Quadratic Reciprocity Question

I'm having trouble understanding the proof for 2 being a quadratic residue mod p <=> p = plus or minus 1 mod 8. I'm using the Springer Elementary Number Theory text. For (=>), the text says (p^2-1)/8 is even <=> 16 divides (p^2-1) <=> 16 divides (p+1)(p-1) <=> 8 divides (p+1) or 8 divides (p-1). My trouble is with this last line. I know I'm missing something obvious, but I don't see how 16 divides (p+1)(p-1) <=> 8 divides (p+1) or 8 divides (p-1). Can anyone help?

Re: Quadratic Reciprocity Question

well if 16 divides either p-1 or p+1 we're done. and if 2 divides p-1 but 4 does not, then 8 must divide p+1 (since 16 divides (p-1)(p+1)).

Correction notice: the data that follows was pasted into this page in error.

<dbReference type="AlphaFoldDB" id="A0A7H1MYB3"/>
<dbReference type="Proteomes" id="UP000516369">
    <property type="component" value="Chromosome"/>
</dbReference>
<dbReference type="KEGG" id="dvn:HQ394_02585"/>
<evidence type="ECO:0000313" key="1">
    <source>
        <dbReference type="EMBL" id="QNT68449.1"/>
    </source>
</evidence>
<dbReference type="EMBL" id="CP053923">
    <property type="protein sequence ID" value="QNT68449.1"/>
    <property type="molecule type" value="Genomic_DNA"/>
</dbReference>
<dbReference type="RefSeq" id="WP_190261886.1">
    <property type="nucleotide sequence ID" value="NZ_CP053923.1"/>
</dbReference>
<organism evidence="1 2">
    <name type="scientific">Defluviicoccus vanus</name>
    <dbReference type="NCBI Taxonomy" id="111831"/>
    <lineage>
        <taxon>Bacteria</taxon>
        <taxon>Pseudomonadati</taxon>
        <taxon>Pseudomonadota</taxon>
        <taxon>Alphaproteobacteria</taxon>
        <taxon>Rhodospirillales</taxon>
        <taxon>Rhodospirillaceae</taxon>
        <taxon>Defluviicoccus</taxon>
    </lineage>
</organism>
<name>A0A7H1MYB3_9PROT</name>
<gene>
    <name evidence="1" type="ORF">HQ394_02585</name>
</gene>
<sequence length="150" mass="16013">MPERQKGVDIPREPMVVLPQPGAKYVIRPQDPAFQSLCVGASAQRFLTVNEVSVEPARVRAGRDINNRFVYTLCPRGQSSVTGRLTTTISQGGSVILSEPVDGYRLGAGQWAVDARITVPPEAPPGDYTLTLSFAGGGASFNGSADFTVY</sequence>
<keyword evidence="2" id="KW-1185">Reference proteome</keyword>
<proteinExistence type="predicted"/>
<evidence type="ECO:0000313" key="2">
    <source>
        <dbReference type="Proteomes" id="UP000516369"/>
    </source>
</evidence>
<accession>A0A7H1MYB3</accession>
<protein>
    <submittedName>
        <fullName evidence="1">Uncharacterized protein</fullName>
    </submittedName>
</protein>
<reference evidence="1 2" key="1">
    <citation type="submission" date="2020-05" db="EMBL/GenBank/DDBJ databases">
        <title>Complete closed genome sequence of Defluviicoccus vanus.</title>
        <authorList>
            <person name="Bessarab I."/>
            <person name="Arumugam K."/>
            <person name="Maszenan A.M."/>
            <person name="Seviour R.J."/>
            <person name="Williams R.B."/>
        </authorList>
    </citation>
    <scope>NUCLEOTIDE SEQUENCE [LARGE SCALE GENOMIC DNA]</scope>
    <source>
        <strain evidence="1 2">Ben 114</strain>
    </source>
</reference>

similarly if 2 divides p+1 but 4 does not, 8 must divide p-1.

which leaves us with one possibility left: 4 divides p-1, but 8 does not, and 4 divides p+1 but 8 does not.

but if 4 divides p-1, say p-1 = 4k, and 8 does not, k must be odd. so p-1 = 4(2t+1) for some integer t.

then p+1 = (p-1) + 2 = 4(2t+1) + 2 = 8t + 4 = 8t + 6. so p = 8t + 5, and (p^{2}-1)/8 = (64t^{2} + 80t + 24)/8 = 8t^{2} + 10t + 3, which is odd, contradicting the hypothesis that (p^{2} - 1)/8 is even.

another way to look at it: if p-1 = 4k and p+1 = 4k+2 where k is odd, then:

p^{2} - 1 = (4k)(4k+2) = 16k^{2} + 8k = 8k(2k+1) and 16 does not divide this.

Re: Quadratic Reciprocity Question

Oh, I see now. I wasn't sure it was something you could tell just by looking at the bicondiontional, or if it was something you had to do a few test cases for. Thank you, this was a very clear explanation.